Unless you live on Mars, you know that Kim Kardashian filed for divorce from Kris Humphries after a mere 72 days of not-so-wedded bliss. She credits “getting caught up in the hoopla” for the early demise of her union to the NBA star.
I do not consider a reality television super star a shining example of normal in life or divorce, but the fact that her announcement is NOT surprising does represent the new normal for marriage. More than 50% of the time, marriage is temporary, and there is now a trend to actually commemorate and celebrate its temporary status. We expect it to end prematurely, and many modern vows reflect this shift. It is no longer till death does us part but as long as love lasts. This implies we have no impact on love lasting, which of course is not true.
My parents are divorced, and, as a result, I also believed marriage was temporary until I met my husband, Victor. I married when I was in my mid 30’s and inherited three angry teenage boys in the process. It was the hardest job I ever loved and without consciously working on making and keeping it good, we would not have made it. As a therapist, I understand the myriad of psychological reasons couples divorce, but celebrating it seems counter intuitive. It strikes me that people want the party and the status but are less interested in the work and compromise required.
As a country, we love our rituals and ceremonies. Across the country, divorce celebrations are becoming more commonplace, like weddings or house warming parties. However, the U.S. is not alone in our need to create a ceremony of closure when a marriage ends. Divorce ceremonies gained momentum in Japan after the massive March earthquake and tsunami. Unhappy couples reassessed their marriages at such a fervent rate that it spawned the creation of a new industry. The ceremony to commemorate transitioning back into single life costs 55,000 yen ($690), which includes a buffet meal and ends with the ritual of smashing the wedding rings with a gavel.
When Jack White from the White Stripes and his wife Karen Elson decided to divorce, they sent out ornate, wedding-like invitations and threw a huge, celebratory bash. Their joint press release read, “We remain dear and trusted friends and co-parents to our wonderful children, Scarlett and Henry Lee. We feel so fortunate for the time we have shared and the time we will continue to spend both separately and together watching our children grow. In honor of that time shared, we are throwing a divorce party. An evening together in Nashville to re-affirm our friendship and celebrate the past and future with close friends and family.”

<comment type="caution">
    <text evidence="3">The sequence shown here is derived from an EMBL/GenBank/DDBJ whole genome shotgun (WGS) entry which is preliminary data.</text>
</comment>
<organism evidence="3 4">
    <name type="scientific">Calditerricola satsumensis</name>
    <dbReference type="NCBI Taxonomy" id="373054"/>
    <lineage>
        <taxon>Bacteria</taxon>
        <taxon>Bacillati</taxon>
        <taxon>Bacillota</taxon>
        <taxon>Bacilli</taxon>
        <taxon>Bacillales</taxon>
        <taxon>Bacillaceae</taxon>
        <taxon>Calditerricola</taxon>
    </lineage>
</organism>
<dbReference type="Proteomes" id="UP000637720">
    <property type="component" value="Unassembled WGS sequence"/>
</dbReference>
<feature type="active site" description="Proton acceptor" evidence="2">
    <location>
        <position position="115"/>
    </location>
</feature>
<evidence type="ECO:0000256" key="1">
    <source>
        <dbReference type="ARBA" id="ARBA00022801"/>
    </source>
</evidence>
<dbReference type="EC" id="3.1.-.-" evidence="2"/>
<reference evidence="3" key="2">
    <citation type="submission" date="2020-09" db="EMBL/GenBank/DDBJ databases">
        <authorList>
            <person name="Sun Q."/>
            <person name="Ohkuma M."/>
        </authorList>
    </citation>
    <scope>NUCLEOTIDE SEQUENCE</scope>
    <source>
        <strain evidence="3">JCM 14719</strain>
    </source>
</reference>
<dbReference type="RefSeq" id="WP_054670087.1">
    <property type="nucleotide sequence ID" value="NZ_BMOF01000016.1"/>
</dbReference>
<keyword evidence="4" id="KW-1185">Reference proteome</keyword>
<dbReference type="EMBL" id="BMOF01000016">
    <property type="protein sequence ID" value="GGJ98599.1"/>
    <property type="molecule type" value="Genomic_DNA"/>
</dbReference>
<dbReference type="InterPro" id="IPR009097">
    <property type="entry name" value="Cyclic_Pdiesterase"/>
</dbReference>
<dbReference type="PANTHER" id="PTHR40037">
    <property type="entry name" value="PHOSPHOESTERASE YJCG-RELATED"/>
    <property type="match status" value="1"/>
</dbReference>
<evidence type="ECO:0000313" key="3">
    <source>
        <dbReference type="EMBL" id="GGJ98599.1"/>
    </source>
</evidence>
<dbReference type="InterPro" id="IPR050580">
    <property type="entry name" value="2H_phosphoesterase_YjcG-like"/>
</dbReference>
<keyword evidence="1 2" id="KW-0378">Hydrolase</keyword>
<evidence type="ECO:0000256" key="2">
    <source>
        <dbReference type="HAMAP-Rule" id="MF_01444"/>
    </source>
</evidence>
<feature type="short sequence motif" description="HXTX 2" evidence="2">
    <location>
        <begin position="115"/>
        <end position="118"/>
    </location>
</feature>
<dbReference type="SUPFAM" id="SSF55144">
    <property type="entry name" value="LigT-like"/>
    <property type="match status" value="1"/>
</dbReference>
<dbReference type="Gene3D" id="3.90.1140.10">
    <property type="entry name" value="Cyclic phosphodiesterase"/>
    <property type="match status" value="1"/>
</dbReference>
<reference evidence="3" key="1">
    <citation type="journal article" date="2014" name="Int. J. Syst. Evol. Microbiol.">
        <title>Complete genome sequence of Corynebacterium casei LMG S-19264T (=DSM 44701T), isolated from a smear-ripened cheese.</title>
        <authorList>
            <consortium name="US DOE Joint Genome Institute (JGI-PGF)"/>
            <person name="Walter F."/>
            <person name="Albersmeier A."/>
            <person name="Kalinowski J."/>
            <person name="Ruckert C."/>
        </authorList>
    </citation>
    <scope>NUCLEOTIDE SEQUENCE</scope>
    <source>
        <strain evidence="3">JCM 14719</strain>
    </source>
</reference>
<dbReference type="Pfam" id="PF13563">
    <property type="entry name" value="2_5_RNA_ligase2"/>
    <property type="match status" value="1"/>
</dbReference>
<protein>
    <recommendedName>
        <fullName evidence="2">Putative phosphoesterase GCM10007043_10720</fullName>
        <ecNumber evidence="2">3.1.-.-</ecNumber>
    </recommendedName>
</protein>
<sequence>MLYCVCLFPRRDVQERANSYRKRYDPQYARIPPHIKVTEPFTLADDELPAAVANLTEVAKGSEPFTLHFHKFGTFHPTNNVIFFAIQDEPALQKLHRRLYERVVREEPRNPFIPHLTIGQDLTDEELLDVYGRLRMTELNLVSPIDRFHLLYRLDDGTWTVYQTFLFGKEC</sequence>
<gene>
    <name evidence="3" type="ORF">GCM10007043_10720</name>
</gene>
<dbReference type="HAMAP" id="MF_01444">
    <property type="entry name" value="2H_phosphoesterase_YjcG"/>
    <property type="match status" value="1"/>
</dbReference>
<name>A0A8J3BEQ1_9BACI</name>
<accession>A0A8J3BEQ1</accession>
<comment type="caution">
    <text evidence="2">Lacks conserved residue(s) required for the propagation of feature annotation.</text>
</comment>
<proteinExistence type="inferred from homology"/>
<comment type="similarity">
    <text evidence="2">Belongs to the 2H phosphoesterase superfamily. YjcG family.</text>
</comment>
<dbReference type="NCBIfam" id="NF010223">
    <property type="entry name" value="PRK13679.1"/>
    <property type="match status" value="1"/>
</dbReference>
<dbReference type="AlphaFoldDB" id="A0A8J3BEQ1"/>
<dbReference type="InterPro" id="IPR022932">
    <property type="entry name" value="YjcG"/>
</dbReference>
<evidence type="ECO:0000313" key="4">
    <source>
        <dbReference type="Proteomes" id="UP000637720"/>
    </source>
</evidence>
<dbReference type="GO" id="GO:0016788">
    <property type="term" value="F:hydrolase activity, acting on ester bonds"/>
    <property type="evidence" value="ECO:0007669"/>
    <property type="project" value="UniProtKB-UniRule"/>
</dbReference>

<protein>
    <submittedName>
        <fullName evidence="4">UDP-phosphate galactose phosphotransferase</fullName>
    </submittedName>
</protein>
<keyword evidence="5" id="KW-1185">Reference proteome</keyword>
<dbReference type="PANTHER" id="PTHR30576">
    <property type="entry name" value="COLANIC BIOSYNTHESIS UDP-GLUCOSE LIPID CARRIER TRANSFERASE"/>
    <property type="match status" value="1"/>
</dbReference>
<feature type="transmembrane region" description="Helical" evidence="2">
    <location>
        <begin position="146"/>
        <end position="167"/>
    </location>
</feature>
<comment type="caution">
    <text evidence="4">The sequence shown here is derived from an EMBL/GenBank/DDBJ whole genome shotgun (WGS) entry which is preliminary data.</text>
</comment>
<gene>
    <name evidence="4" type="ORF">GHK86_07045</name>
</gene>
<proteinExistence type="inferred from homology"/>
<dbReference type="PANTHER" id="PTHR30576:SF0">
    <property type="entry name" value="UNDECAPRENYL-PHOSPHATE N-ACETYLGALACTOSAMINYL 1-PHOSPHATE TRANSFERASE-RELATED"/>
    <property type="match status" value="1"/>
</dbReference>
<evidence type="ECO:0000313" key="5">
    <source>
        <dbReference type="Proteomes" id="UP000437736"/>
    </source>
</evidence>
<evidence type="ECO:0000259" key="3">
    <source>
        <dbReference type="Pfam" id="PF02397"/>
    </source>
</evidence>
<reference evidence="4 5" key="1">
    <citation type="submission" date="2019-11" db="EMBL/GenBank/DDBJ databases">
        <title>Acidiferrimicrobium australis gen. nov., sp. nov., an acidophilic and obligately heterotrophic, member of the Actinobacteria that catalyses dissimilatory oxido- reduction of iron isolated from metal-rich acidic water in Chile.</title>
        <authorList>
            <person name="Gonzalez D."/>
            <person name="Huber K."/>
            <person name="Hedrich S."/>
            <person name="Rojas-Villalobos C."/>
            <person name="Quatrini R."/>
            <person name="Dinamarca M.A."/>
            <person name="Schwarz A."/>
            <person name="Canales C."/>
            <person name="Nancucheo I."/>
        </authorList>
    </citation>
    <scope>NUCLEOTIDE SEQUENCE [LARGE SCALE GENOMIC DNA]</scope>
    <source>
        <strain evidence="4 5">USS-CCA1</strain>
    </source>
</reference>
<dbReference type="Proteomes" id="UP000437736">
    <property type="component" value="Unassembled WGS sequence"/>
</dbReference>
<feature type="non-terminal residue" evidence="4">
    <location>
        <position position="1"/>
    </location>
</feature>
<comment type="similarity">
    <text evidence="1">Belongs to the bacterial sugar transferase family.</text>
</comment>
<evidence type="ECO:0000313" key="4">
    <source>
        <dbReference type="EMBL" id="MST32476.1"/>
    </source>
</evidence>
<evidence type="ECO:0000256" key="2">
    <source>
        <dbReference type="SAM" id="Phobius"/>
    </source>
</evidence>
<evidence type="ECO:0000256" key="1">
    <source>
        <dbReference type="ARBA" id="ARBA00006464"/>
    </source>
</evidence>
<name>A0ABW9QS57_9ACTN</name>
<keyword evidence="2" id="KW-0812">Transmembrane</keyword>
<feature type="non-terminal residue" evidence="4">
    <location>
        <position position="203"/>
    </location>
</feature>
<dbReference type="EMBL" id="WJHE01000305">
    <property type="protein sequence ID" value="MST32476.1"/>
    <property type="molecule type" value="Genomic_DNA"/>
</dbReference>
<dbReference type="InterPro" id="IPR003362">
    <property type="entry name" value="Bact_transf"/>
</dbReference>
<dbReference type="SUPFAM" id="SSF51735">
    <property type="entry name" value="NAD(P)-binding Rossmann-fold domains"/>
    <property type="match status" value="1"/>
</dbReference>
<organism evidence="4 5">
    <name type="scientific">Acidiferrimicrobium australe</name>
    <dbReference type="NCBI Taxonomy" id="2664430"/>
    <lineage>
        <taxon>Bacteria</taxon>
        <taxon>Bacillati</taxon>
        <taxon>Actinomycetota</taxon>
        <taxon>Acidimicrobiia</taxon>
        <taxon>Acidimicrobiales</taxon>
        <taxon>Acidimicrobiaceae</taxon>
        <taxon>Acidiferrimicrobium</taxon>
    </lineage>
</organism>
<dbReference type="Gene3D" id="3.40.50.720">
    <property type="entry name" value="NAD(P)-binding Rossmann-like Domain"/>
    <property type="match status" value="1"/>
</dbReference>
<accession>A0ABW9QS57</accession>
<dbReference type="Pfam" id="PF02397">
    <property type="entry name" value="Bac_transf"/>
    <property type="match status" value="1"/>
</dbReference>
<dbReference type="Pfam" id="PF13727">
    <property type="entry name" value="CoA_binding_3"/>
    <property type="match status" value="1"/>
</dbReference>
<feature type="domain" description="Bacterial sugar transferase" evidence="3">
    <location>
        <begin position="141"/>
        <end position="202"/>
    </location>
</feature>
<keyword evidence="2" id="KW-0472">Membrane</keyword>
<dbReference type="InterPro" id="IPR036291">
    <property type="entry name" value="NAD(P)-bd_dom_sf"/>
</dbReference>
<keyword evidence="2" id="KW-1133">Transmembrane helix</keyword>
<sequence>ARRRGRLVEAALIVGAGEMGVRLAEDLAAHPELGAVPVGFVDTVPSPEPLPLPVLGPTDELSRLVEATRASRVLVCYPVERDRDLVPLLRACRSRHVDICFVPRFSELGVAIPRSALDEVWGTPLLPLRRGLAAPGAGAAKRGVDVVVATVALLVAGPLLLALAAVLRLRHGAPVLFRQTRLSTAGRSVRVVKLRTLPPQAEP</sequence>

I am in total support of amicable divorces and was excited to see a trend that considered the children. I praised the fabulous party idea in an earlier blog. My husband, Victor, took issue with the blog and his insightful comment inspired me to reconsider my position. He wrote, “I think the notion of preventing collateral damage is extremely important when it comes to divorces involving kids. If the divorced couple commits themselves to making sure their egos don’t get in the way of the greater good, which is the healthy development of the kids, then their actions will speak very clearly and over time will be understood and appreciated by the kids as they grow older.
A ‘party’ celebrating the divorce sends a different message and instead sounds narcissistic to me. Sorry, can’t buy this one. The Tao speaks of the most effective leader being the one who’s leadership is least noticed. Likewise, a successful parting is the one where the commitment to the welfare of the kids speaks volumes over a superficial event. Besides, do people get married with the intention of divorcing? I don’t think so. Choices like these are never joyful even if relief is a byproduct, but they happen and they require healing and learning from the experience. Leave the parties to birthdays and holidays.” Vic’s comment was good food for thought.
Now I am interested in your thoughts. Do you believe people still enter marriage with long-term intentions? Is divorce sought too quickly as a solution? As a society, has our collective idea of marriage as a life-long commitment changed?
Please drop a comment here and share your thoughts and experiences.